The benefits of CPAP on cognitive deficits are still unclear. One night of CPAP use was reported to augment attention and vigilance. Improved vigilance and attention also manifested in driving performance. Three-month therapy with CPAP led to a resolution of declarative memory deficits in OSA patients in proportion to the increase in NREM sleep. However, whether CPAP delays the trajectory of cognitive decline and dementia in patients with MCI is unclear due to differences in the study design, the number of patients, heterogeneous OSA definition, etc.,,, Further, in a meta-analysis of randomized control trials published from 1971 to 2014, only vigilance was improved by CPAP compared with others such as sham CPAP, oral placebo, untreated, and conservative treatment. No significant benefits were observed in attention, working memory, processing speed, memory, verbal fluency and visuoconstructive skills. Rigorous randomized control trials are needed to determine the effects of CPAP on various markers of cognitive deficits.
Non-CPAP therapies such as oral appliance therapy and upper airway surgery used to treat patients unable to tolerate CPAP also achieve positive results in many cases, but their therapeutic efficacy is unstable., A growing body of evidence indicates that traditional Chinese medicine (TCM) improves the symptoms, biochemical parameters and quality of life in OSA patients., Acupuncture, which involves inserting needles into the skin and stimulating sensory nerves and has roots in TCM, relieves chronic pain and improves other physical conditions.,,,, Studies have reported that acupuncture effectively decreases AHI, respiratory events, and ESS scores in patients with mild and moderate OSA., A single session of either manual acupuncture or electro-acupuncture has an acute effect in reducing the AHI as well as the number of respiratory events in patients with moderate OSA. Systematic reviews and meta-analyses of randomized controlled trials (RCTs) reported the strengths of acupuncture in improving AHI and mean oxygen saturation (SaO2) compared to no treatment or CPAP treatment in OSA of different severities., Acupuncture could be an alternative for patients burdened by the high cost or significant inconvenience of CPAP treatment. However, additional data are needed to verify the efficacy of acupuncture. A randomized, placebo-controlled, pilot study of the efficacy of acupuncture in OSA was published in 2007, whereas the use of CPAP for the treatment of OSA was introduced by Sullivan and his colleagues in 1981. Hundreds of RCTs on CPAP are cited in OSA reviews, but the number of RCTs in reviews on acupuncture is in the single digits.,,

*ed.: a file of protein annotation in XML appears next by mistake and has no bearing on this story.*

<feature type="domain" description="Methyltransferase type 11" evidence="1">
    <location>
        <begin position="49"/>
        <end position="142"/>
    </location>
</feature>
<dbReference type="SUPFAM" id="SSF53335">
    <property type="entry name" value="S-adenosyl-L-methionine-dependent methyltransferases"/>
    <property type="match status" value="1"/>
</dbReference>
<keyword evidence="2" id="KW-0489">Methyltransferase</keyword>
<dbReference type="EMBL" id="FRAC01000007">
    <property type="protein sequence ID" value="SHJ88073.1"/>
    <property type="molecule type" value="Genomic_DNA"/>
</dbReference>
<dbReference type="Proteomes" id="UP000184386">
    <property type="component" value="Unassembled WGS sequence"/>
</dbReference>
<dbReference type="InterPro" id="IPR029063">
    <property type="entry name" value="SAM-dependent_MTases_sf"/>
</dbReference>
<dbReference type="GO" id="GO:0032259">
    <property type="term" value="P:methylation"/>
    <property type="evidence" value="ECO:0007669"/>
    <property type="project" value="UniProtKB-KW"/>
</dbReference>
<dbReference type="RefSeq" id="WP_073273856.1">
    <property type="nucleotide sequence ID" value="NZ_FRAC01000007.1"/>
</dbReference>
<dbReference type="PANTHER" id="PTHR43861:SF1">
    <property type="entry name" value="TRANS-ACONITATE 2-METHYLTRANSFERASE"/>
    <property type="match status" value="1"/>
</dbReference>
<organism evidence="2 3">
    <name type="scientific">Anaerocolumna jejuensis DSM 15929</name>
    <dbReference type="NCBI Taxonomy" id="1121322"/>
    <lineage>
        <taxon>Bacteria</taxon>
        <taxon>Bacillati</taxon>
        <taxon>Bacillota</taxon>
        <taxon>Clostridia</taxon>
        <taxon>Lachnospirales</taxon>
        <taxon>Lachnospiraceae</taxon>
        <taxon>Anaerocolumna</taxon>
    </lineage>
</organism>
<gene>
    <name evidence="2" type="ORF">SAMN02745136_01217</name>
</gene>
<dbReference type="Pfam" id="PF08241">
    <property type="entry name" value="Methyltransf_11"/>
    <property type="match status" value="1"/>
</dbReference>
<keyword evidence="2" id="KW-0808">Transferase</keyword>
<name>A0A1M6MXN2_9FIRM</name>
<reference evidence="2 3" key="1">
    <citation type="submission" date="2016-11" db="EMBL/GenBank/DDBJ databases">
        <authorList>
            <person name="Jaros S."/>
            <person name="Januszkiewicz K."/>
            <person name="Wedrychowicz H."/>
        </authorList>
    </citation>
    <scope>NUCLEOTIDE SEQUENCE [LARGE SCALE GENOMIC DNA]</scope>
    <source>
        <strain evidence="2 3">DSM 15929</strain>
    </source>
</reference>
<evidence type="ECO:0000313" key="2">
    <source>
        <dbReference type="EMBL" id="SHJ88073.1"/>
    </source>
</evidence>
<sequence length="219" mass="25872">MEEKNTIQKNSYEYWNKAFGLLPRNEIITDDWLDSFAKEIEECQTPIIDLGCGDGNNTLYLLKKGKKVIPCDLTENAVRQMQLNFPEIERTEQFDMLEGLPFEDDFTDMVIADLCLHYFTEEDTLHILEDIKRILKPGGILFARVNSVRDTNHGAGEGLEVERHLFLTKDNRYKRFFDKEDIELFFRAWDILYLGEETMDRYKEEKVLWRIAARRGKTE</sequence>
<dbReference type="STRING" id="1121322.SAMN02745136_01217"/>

Sleep apnea falls in the category of snoring and drowsiness in ancient Chinese medical literature. It is considered to be caused by spleen deficiency and lung Qi impairment in TCM. Phlegm accumulates, and Qi stagnates in the spleen and cannot be conveyed to the lungs. Lianquan located in the throat is the most commonly used acupoint to comfort the tongue and airway smooth muscles. Other acupoints including Fenglong, Zusanli, Sanyinjiao, Gongsun and Yinlingquan selected from the stomach and spleen meridian help to transport and dispel phlegm dampness, stimulate airway muscles and stimulate Qi circulation. Few resources have been allocated to investigating the biologic mechanism of acupuncture in OSA treatment. It is accepted that acupuncture stimulates and strengthens tissues and muscles of the upper airways, so they have less chance to collapse during episodes of sleep. Recently, the Beijing University of Chinese Medicine drafted a protocol to explore the efficacy and mechanisms of electro-acupuncture where the cognitive and emotional status will be evaluated, and neuroimaging scans will be performed to assess changes in neuroplasticity. Interestingly, acupuncture did not reduce AHI, daytime or nocturnal blood pressure, or the quality of life in hypertensive patients with OSA. Additional studies are needed to better understand the biologic mechanisms of TCM and to determine which OSA patients will benefit from acupuncture.